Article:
I always wanted to be a polite person. In the stories I read, polite characters were my favorites, and they often had better results in the end. To be like these characters, I used polite language to my parents and I never used curse words or bad slang with anyone. The other day mom and I were at a shoe store, and listening to our conversation, the store owner asked mom, “Isn’t she your daughter?” When my mom said yes, the storekeeper said she had never seen such a polite daughter.
But I was having second thoughts about this. There are several boys in my class who are incredibly rude to everyone for no reason. Today, one boy was leaving the classroom after a class, and I happened to be behind him. Noticing me, he slammed the sliding door behind him, making the door close right in front of my face. I was so shocked and mad that I wanted to shout some bad words at him. Of course not only didn’t I manage to do that, but I didn’t say anything at all. It’s nothing, I told myself. Many hours have passed since this event, and somehow I can’t stop replaying the scene in my head, wondering what it would have been like if I had just yelled at him. Also, one part of me wondered if I was being a coward rather than polite.
“Hey kids, do you feel like taking a walk?” asked dad. Jane and I looked at each other and smiled. We both loved our family evening walks because it usually involved walking into the Baskin-Robbins in the central plaza.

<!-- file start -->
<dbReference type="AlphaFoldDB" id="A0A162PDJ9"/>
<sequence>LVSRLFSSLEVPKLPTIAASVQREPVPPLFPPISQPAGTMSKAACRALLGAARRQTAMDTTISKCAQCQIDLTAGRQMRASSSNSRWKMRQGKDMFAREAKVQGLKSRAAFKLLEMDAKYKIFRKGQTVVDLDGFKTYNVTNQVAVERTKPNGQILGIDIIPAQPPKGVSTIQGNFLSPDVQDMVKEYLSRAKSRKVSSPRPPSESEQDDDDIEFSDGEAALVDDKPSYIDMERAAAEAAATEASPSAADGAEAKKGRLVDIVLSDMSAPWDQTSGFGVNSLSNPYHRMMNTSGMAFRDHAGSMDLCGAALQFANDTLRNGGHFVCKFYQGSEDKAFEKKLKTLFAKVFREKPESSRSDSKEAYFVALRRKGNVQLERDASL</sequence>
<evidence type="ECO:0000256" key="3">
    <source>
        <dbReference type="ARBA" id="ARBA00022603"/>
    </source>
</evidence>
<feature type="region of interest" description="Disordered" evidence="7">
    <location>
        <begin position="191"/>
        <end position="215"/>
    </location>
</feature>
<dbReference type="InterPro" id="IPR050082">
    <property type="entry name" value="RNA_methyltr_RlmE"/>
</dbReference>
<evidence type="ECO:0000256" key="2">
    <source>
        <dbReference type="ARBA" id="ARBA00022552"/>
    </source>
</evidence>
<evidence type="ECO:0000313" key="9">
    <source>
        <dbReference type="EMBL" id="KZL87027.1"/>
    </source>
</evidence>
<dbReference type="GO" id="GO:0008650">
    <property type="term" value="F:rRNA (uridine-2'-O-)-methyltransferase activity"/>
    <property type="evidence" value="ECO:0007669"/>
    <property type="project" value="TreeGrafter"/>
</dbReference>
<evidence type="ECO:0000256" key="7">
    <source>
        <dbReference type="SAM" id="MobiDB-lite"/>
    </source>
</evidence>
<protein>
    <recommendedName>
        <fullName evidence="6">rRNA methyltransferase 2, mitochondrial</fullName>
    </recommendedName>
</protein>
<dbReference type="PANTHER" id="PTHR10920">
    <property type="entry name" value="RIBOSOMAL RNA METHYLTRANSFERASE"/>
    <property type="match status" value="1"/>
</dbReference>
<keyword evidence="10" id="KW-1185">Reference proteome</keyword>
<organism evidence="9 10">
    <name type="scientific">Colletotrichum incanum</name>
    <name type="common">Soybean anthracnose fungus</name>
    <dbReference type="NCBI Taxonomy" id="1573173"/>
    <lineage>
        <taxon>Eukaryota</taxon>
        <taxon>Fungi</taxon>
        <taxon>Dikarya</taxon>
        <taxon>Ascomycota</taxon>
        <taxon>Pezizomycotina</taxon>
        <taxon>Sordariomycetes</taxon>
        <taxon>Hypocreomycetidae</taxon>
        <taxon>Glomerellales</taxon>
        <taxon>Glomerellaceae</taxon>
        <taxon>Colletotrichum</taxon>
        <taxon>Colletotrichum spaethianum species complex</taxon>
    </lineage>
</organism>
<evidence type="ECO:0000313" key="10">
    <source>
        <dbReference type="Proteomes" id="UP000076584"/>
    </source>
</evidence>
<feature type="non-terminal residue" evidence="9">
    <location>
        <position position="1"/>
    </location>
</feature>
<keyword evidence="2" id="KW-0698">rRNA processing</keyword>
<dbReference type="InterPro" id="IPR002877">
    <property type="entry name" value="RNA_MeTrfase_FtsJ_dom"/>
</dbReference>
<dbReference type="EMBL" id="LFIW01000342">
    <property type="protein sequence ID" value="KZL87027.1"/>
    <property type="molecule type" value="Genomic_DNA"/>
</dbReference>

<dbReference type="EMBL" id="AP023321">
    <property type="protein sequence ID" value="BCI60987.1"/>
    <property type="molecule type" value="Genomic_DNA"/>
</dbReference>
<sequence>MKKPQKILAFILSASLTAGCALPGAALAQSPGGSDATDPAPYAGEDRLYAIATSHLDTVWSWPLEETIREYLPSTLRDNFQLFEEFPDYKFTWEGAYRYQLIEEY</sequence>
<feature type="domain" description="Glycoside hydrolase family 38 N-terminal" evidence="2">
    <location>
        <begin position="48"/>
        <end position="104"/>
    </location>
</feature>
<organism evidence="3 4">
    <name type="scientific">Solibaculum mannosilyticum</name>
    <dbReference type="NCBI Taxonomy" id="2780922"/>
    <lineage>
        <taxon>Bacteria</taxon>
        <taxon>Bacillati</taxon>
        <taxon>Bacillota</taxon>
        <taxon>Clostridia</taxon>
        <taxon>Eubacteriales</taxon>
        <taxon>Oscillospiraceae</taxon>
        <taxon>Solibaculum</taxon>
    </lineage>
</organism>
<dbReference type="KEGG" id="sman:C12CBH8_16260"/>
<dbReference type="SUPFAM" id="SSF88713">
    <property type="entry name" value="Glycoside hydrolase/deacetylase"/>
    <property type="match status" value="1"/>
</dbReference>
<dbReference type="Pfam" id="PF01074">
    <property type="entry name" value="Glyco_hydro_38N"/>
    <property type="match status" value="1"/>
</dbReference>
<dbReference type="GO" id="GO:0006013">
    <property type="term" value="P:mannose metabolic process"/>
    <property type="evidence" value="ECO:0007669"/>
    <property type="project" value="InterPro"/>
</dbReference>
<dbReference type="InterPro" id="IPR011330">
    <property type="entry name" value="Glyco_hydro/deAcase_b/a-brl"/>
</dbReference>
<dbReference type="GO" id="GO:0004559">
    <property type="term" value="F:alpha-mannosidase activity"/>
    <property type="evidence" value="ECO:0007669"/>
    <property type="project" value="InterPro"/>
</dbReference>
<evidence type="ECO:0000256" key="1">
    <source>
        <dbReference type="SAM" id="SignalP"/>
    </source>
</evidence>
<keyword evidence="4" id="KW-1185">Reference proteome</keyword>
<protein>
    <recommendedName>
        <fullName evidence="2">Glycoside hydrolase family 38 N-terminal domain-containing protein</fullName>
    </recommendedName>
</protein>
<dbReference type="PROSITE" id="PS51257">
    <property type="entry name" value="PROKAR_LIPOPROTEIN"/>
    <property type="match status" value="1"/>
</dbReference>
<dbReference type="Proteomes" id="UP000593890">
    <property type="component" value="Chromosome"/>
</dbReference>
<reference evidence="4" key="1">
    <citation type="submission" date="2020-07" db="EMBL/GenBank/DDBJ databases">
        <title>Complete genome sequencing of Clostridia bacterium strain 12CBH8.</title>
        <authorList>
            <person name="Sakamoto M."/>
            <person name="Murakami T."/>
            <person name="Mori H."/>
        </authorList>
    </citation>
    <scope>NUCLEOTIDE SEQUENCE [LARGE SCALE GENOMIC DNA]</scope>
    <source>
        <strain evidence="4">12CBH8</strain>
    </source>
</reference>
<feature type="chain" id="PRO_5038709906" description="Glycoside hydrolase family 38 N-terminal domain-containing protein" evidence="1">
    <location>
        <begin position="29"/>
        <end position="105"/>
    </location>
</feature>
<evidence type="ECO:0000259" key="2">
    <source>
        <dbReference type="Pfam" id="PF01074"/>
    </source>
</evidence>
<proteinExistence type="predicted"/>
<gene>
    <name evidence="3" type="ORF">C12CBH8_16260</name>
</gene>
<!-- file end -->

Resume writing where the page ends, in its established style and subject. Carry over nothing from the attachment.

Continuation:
We quickly responded, and began packing up the princess jigsaw puzzle we were working on. We didn’t mind disassembling it, because we had finished this puzzle many times before.
The night air was crisp and the whole neighborhood was quiet with the playground empty.
“How are things in Montessori?”
Dad asked Jane. Montessori is the preschool I graduated from, and Jane is still in her last year there.
“Hajin, what about you?”
“Umm… I am okay, too.”
“Hajin, you seem to want to say something.” Mom jumped into the conversation. Sometimes it felt like mom can actually read my mind. After some hesitation, I told everyone what had happened at school that day.
“Do you think I need to be more brave?” I asked.
“No, you did the right thing,” said dad. Then he continued, “When I played baduk with strangers in some baduk clubs, once in a while I would meet an opponent who had bad manners. He would slam his stones on the board, or make distracting noises with them. If you care about the person, I would say you should try to talk to him sincerely. But you should remember that people don’t change easily, and they often become defensive when you point out their bad behavior. So, my philosophy is to turn a blind eye when they don’t mean much to you. You may be upset temporarily, but you will move on. On the other hand, if you react with anger or annoyance, you are likely to get into an argument, and the situation can get much worse. Plus, you wouldn’t gain anything anyway.”
I thought about what he said. I didn’t have the same experience at our baduk school, because anyone who misbehaved would get in big trouble with the teacher. Yet, it wasn’t hard to imagine such a situation, and I could see the similarity. Dad is right… The boy wasn’t targeting me in particular. That was just the kind of thing he did to everyone. If I had gotten into a fight with him today, he might have started picking more fights with me from tomorrow. I didn’t care about the boy, and the whole thing just wouldn’t be worth the trouble.
“I want ice cream. Who else wants some?”
Mom asked as we approached the plaza.
“Me!” Jane raised her hand almost instantly.
“Me too!” I raised my hand too.
“Me too!” Dad also raised his hand.